“The Wild Side of Life”

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Product DetailsNormally, Closet Classics would feature an album but I think this song deserves its own CC feature.  “The Wild Side of Life” is a classic country song, which alienates most of the music snobs instantly.  It’s great to see that country has finally become accessible, songwriters in the UK are admitting to being influenced by it and it’s hard to believe now that for decades the genre was seen as a bad joke.

This song played a huge part in my childhood.  Country music has always been popular in Scotland.  I’ve got a few theories about that, but I’m sure the sociologists and musicologists can give you much better-researched  explanations;  here’s a personal perspective.

In 60s and 70s Scotland there was a great tradition of families and friends gathering (usually after the pubs closed, which was 10 o’clock in those days) to sing songs and tell jokes, and maybe have a wee dram or two.  Most of the songs were country: “Crying Time”, “Please Help Me I’m Falling”, “From a Jack to a King”, “He’ll Have to Go” and the occasional standard like “Summertime”.  Everyone had their own song which they performed at every session.  I’m guessing that they picked up those songs from American Forces Network (AFN) radio, American military bases and artists playing in working men’s and ex-servicemen’s clubs.  However they did it, they learned those songs and passed them on in the age-old oral tradition.  A lot of those songs made it on to the club circuit because you didn’t have to be a great guitar player to do passable job of supporting your voice with a few chords on an acoustic guitar to sell a good song; depending on your vocal range, you could get by with C, F and G at a push.  Some combinations of those letters might have even helped you with hecklers.

So why “The Wild Side of Life”?  Really simple, it was one of my grandad’s songs and he could really sing (and he fought in a world war, got shot, went to New York, and won a Fife Junior Cup football medal as well); when you grow up hearing a great song delivered with feeling by someone with a good voice, then it’s going to stick for life.  And you’ve probably guessed that there was a bit of hero-worship in there as well.  So the song was stuck in my consciousness and it wasn’t going away and, although the early 70s seemed to be a country-free zone on the surface (apart from the schlock that made the UK charts), my favourite singers and songwriters (Neil Young and Jackson Browne, for example) were heavily influenced by country singers; Neil Young even covered “Oh, Lonesome Me”.   Towards the end of the 70s, it became acceptable to like “The Wild Side of Life” when it was covered by such rock tastemakers as Status Quo and Rod Stewart, but I was there way before all of those denim boys and feather cut fancy dans because I loved the original.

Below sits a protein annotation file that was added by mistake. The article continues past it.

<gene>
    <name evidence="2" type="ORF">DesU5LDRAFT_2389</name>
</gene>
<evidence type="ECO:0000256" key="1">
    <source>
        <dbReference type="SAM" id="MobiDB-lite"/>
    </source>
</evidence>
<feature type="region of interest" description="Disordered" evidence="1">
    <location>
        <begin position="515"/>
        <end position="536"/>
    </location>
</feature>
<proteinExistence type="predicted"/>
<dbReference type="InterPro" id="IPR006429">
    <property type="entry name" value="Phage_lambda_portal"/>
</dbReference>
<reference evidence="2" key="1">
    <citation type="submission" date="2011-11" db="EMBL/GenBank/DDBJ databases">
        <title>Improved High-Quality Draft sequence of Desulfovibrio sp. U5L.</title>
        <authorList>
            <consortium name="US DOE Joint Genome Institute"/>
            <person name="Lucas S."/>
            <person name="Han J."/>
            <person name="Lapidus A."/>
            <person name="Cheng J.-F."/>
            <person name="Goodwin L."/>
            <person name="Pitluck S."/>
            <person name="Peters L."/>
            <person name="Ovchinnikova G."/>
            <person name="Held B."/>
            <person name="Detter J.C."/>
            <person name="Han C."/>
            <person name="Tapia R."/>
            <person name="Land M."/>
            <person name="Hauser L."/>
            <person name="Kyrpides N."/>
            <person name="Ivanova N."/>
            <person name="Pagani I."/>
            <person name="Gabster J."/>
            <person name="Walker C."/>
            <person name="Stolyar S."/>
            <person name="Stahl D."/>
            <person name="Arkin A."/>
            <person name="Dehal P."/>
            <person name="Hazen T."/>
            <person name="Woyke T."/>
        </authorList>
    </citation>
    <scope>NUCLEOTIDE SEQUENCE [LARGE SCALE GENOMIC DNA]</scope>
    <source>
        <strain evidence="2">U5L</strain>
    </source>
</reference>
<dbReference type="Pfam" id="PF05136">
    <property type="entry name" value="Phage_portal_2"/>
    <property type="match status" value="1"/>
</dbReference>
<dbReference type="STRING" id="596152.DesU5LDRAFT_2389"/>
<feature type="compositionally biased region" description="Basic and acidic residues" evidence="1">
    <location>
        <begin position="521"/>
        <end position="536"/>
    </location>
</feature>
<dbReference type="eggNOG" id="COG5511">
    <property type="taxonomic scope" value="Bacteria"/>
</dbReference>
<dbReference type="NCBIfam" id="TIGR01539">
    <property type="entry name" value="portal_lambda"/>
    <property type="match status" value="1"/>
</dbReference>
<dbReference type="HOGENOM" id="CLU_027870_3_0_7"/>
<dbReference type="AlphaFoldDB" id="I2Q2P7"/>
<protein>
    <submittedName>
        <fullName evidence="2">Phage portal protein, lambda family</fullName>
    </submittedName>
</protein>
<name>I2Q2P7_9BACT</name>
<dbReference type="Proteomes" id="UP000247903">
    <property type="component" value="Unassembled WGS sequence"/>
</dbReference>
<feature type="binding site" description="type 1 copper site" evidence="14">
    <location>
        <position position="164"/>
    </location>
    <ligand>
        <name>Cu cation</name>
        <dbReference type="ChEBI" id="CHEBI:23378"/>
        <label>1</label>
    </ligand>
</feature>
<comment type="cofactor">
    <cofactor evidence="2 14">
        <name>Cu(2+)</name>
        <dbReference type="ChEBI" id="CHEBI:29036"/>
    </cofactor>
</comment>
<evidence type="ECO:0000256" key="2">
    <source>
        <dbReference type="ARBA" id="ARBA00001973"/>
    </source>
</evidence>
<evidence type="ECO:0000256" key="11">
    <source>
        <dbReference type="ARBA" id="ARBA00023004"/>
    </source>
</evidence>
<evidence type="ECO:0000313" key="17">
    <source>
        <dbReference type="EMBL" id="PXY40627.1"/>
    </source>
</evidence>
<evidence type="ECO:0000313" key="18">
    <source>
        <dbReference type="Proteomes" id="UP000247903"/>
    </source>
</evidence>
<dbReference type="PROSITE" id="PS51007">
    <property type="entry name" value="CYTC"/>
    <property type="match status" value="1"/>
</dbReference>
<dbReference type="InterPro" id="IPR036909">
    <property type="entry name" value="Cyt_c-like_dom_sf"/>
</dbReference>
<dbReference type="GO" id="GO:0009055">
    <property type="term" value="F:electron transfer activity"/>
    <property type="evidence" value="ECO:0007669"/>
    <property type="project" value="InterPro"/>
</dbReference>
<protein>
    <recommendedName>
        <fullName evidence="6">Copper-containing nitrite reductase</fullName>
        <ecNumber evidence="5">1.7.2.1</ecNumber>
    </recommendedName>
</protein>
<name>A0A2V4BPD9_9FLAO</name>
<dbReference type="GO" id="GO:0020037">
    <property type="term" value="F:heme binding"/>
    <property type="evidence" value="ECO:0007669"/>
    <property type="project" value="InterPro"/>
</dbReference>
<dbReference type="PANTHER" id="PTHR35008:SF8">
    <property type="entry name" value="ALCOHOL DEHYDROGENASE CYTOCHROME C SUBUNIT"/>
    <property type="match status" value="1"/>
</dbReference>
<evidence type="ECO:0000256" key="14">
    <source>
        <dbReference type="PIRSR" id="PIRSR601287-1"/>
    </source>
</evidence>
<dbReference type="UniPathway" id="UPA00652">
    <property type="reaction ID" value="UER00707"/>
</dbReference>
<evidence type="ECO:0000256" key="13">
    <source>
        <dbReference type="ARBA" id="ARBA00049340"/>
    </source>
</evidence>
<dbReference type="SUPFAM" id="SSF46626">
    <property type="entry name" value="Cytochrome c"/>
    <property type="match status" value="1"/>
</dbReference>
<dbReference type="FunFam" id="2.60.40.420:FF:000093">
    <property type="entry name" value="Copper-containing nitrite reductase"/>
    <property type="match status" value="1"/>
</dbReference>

The classic version of the song, for me anyway, is the 1952 version by Hank Thompson, whose plaintive vocal perfectly matches the theme of loss in the song, but there are dozens of others by country artists before you even start to look at pop covers.  The song even generated one of the earliest answer songs in Kitty Wells’ “Wasn’t God Who Made Honky Tonk Angels”, which was also a No. 1 in 1952.  As the 70s morphed into the 80s, more country acts crossed over into the mainstream and artists like Carlene Carter, Rodney Crowell and Rosanne Cash along with the bad boys like Willie Nelson and Merle Haggard.  Even angry young man Elvis Costello did an album of country covers and it was ok to admit that you always loved country music.

That should have been the end of the story, but there was still another twist.  When I moved to London and worked with people whose parents came to the UK from the Caribbean, I discovered that they grew up listening to the same music that I had listened to as a kid in a Fife mining village.  Now, that was a weird sensation; discovering a completely unsuspected common musical heritage with friends from a completely different background and maybe that says something about music being able to break down all sorts of barriers.  Of course, the whole idea of country being big in the Caribbean in the 50s is old news now that Trevor Nelson has spoken about it, but it came as quite a shock at the time.

As for the song, well, whenever I pick up a guitar and start playing, it usually manages to poke its head in there and it’s a challenge to try to find a musical style you can’t fit it into.  And it’s such a great song that it can make a mediocre player and singer sound reasonable.  What more do you want?